The course is reputed as the only one in Arkansas redesigned by nationally renowned golf course planner, Robert Trent Jones. Built more than 50 years ago, the course was redone by Jones in 1979. The aldermen think capitalizing on that distinction might prove lucrative.

So the tentative plan as it stood after the long discussion on Monday was to “go slow, try it out two or three years, then re-evaluate,” Janssen said. “If it makes a profit or breaks even, it could be a good venture.”

Janssen noted after the meeting, other than the hot checks court, “No city department makes money. We provide a service. If we were trying to make a profit, nobody could afford the services. The idea is to try to recoup some of the city’s investment.”

Just how much it would cost to maintain the course year to year at this point is another unknown, Janssen said, adding that consulting with a knowledgeable golf course manager to pin down costs is needed.

If the course is to be ready for play by next spring, city officials need to act quickly. Landscape architect and golf course designer Steve Hales of ETI, recommended replacing the existing grass – a bent grass variety long considered a superior putting surface – with a new, dwarfed variety of Bermuda that can hold up better in scorching Arkansas summers and takes less maintenance, but also makes for good play.

“It’s all the craze now,” Hales said, and several central Arkansas country clubs have switched over to the Bermuda.

The greens will have to be hand planted, then covered in sand and kept moist, then “in eight weeks – bam – they are going to be perfect,” Hale said. “In the summer, Bermuda just takes off.”

The most affordable way to re-do the greens is by sprigging with Bermuda grass runners and that needs to happen before Aug. 1 to take advantage of the long, sunny days of summer. Removal of some trees and thinning branches on others will open up the shady course to sunlight to help the new grass take hold.

Rebuilding of the greens alone will cost $150,000.

Other costs, just through 2009, include sprinkler system repairs at $100,000; maintenance and cart repairs at $50,000, clubhouse repairs at $50,000; signage, tools flags at $25,000; and equipment leasing at $28,000. Salaries for six months would be $35,000 for a golf course superintendent; $13,500 for a full-time maintenance worker and $20,400 for two part-time laborers.

“Until we actually get started, we don’t really know,” said Janssen, “but it is like that with all budgets.”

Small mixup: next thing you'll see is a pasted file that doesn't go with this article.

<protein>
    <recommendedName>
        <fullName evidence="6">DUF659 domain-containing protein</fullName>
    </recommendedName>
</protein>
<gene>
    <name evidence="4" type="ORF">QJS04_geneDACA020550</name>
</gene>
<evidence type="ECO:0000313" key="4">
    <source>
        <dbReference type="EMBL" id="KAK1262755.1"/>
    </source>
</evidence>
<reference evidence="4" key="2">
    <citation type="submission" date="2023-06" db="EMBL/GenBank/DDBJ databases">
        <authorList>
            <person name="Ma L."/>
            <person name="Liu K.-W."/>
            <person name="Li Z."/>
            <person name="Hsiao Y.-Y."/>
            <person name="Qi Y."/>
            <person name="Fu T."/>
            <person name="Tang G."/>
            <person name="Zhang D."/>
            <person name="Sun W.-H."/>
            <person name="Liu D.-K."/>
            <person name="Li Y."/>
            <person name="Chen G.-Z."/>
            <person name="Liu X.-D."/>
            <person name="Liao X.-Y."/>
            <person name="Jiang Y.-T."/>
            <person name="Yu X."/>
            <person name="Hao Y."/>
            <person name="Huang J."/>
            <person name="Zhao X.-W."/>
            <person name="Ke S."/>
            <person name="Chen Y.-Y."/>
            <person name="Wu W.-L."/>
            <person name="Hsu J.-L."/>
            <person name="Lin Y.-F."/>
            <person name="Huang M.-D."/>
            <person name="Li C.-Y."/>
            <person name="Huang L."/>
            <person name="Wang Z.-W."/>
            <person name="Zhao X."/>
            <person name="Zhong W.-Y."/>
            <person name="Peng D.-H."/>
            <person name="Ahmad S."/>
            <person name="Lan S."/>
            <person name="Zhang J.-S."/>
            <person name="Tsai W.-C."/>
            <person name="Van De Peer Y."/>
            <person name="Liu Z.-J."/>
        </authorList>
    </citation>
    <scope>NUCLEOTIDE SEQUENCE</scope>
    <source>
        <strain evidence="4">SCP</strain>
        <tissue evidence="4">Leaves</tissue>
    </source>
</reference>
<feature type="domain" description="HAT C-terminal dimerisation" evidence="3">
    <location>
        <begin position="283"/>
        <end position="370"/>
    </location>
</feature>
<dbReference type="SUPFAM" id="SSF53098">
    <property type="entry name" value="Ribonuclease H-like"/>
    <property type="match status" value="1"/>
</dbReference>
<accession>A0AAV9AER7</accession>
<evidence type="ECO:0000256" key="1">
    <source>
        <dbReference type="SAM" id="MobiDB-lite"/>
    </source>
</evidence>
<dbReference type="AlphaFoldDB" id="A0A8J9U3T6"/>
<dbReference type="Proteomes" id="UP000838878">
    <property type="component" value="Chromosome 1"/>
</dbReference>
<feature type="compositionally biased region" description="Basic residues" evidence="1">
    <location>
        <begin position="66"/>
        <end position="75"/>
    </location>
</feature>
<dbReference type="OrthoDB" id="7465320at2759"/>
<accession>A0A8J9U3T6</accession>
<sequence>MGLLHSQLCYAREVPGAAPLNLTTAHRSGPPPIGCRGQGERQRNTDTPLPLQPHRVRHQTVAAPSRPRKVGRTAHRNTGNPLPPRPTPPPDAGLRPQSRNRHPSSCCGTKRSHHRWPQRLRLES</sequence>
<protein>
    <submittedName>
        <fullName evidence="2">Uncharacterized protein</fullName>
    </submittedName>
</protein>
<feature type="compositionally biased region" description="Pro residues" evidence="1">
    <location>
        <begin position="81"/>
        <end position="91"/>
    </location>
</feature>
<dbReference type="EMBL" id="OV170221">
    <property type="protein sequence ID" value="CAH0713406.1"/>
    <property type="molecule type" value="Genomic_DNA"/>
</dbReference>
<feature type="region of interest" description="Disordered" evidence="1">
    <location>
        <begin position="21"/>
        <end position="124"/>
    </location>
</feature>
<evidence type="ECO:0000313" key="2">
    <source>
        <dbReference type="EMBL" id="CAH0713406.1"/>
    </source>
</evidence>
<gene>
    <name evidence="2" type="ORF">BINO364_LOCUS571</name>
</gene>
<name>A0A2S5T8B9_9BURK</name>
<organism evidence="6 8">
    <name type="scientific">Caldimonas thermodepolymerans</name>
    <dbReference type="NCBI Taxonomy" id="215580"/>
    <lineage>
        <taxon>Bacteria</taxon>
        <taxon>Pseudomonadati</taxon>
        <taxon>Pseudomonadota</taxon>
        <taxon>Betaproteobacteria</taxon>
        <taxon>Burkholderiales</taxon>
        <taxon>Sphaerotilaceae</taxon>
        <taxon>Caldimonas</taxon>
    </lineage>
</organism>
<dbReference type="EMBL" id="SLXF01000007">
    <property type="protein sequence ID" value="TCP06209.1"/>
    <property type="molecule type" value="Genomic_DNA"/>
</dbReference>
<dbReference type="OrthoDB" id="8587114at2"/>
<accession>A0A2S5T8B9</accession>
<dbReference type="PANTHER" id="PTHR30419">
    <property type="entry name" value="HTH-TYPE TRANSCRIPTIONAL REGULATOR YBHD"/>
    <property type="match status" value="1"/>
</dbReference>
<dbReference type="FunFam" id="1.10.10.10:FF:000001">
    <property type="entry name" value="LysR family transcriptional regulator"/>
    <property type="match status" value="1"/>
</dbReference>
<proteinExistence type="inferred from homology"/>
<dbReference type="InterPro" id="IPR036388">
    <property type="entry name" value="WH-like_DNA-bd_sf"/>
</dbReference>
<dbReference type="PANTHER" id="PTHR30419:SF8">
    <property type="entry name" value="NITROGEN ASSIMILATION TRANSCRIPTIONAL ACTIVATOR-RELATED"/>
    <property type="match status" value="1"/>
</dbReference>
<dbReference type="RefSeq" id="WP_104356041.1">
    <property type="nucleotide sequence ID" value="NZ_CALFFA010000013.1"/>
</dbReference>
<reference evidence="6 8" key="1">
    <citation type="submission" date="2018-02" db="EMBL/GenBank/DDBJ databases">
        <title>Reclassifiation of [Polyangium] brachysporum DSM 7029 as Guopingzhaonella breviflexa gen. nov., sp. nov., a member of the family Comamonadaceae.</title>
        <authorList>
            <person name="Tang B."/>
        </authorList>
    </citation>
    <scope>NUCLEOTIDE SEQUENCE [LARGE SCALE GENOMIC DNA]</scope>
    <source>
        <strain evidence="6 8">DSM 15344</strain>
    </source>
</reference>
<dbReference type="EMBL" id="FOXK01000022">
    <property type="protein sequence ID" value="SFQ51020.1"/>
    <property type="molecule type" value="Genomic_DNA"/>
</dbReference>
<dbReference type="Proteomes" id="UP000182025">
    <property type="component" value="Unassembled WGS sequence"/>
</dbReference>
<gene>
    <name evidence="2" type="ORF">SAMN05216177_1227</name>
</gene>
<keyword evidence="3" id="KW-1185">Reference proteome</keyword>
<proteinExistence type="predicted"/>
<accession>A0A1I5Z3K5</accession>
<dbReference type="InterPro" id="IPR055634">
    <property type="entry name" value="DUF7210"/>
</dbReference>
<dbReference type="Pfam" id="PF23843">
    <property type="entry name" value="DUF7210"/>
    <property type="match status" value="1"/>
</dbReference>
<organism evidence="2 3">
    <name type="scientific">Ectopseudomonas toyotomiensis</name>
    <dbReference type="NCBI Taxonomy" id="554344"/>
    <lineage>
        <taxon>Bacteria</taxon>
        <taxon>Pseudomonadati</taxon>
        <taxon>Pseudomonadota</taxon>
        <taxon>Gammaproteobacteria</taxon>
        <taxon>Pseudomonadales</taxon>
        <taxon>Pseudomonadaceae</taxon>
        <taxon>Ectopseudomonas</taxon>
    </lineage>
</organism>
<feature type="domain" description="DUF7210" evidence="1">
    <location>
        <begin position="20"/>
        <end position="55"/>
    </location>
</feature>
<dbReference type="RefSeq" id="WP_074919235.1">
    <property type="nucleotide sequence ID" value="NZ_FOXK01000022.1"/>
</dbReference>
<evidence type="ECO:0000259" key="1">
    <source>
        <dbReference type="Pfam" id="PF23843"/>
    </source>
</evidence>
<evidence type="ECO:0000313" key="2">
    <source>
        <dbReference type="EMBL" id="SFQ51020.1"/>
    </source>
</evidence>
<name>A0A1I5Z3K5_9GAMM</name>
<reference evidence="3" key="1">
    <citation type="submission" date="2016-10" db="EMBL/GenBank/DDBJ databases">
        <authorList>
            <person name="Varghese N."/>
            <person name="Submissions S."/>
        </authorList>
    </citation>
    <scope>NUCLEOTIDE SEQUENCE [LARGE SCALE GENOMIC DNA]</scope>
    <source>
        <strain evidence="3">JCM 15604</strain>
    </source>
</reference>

Janssen told the council that “there is a lot of things we can do in-house” to cut costs on the project. That could eventually include digging a second retaining pond to capture groundwater for irrigation of the greens and fairways. In the past, the front nine holes were watered with water from the existing pond. City water – purchased from Central Arkansas Water – took care of the back nine holes. The loop design of the irrigation connects mains for the front and back courses, so surplus water from two ponds could go where needed.

The fact that the pond refills in a matter of hours makes officials optimistic that there is plenty more where that came from to entirely wean the course off bought water.

“It would refill each day after watering at night,” Janssen said. But it will take building the pond to know for sure.

On a scale of 1 to 10, the initial investment would bring the course up to a 3 or 4 in quality, said Hales. “That golf course has great bones and is extremely visual and fun to play,” Hales said, acknowledging too that it has the reputation among some as being somewhat challenging.

Smoothing out the sand traps “to make the land forms more subtle” might make playing more enjoyable for some golfers and would bring the course up to a 6, Hale said. The work is estimated at $100,000.

“Why don’t we do a trial run to just get it up and running to see how it holds up and to limit your investment, then later bring it to full potential,” Hale suggested.

Alderman Becki Vassar liked the idea of doing improvements in phases.

“We don’t have to write a big check at the beginning,” she said.

TOP STORY >> 35 help to prepare Cabot clinic

Leader staff writer

About 35 volunteers came out Saturday to prepare the Lonoke County Christian Clinic in Cabot for electrical wiring during a second communitywide work day.

Renovation work is transforming the 7,400-square-foot, city-owned gymnasium at 502 Richie Road in the city park area into a facility that will offer medical and dental care to uninsured people who live in and around Cabot.